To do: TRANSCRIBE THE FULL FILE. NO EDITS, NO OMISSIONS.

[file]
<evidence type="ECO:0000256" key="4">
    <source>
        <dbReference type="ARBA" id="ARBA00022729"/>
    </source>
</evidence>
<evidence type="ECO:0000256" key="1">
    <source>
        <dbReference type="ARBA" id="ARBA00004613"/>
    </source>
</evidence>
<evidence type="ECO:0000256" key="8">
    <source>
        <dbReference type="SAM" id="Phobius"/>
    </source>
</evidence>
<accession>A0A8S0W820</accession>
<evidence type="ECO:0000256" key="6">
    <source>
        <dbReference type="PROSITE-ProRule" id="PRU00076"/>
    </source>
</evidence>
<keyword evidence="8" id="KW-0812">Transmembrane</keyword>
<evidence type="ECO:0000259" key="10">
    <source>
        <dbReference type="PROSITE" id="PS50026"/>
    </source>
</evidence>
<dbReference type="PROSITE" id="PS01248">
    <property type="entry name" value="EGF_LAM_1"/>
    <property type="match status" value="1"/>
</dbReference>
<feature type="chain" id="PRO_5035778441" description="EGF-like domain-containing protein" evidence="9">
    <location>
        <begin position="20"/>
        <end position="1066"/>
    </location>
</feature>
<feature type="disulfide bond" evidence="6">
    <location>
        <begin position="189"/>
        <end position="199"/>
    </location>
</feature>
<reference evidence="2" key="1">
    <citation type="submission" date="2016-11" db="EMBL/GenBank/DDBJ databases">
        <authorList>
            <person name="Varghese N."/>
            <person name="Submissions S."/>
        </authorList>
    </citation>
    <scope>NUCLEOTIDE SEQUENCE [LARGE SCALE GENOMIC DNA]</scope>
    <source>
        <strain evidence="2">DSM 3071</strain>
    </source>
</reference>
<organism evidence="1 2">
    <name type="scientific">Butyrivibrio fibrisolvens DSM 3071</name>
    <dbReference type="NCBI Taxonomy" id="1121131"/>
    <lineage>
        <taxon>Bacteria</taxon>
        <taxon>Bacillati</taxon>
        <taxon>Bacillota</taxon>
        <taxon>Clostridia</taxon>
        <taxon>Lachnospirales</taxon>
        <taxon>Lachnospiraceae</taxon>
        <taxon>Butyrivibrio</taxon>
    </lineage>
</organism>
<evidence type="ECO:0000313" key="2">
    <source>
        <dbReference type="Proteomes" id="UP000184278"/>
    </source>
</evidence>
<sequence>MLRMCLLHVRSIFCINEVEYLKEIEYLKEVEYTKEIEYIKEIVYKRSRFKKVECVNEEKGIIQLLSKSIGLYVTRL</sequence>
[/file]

<evidence type="ECO:0000256" key="4">
    <source>
        <dbReference type="ARBA" id="ARBA00022729"/>
    </source>
</evidence>
<evidence type="ECO:0000256" key="1">
    <source>
        <dbReference type="ARBA" id="ARBA00004613"/>
    </source>
</evidence>
<evidence type="ECO:0000256" key="8">
    <source>
        <dbReference type="SAM" id="Phobius"/>
    </source>
</evidence>
<accession>A0A8S0W820</accession>
<evidence type="ECO:0000256" key="6">
    <source>
        <dbReference type="PROSITE-ProRule" id="PRU00076"/>
    </source>
</evidence>
<keyword evidence="8" id="KW-0812">Transmembrane</keyword>
<evidence type="ECO:0000259" key="10">
    <source>
        <dbReference type="PROSITE" id="PS50026"/>
    </source>
</evidence>
<dbReference type="PROSITE" id="PS01248">
    <property type="entry name" value="EGF_LAM_1"/>
    <property type="match status" value="1"/>
</dbReference>
<feature type="chain" id="PRO_5035778441" description="EGF-like domain-containing protein" evidence="9">
    <location>
        <begin position="20"/>
        <end position="1066"/>
    </location>
</feature>
<feature type="disulfide bond" evidence="6">
    <location>
        <begin position="189"/>
        <end position="199"/>
    </location>
</feature>
<reference evidence="2" key="1">
    <citation type="submission" date="2016-11" db="EMBL/GenBank/DDBJ databases">
        <authorList>
            <person name="Varghese N."/>
            <person name="Submissions S."/>
        </authorList>
    </citation>
    <scope>NUCLEOTIDE SEQUENCE [LARGE SCALE GENOMIC DNA]</scope>
    <source>
        <strain evidence="2">DSM 3071</strain>
    </source>
</reference>
<organism evidence="1 2">
    <name type="scientific">Butyrivibrio fibrisolvens DSM 3071</name>
    <dbReference type="NCBI Taxonomy" id="1121131"/>
    <lineage>
        <taxon>Bacteria</taxon>
        <taxon>Bacillati</taxon>
        <taxon>Bacillota</taxon>
        <taxon>Clostridia</taxon>
        <taxon>Lachnospirales</taxon>
        <taxon>Lachnospiraceae</taxon>
        <taxon>Butyrivibrio</taxon>
    </lineage>
</organism>
<evidence type="ECO:0000313" key="2">
    <source>
        <dbReference type="Proteomes" id="UP000184278"/>
    </source>
</evidence>
<sequence>MLRMCLLHVRSIFCINEVEYLKEIEYLKEVEYTKEIEYIKEIVYKRSRFKKVECVNEEKGIIQLLSKSIGLYVTRL</sequence>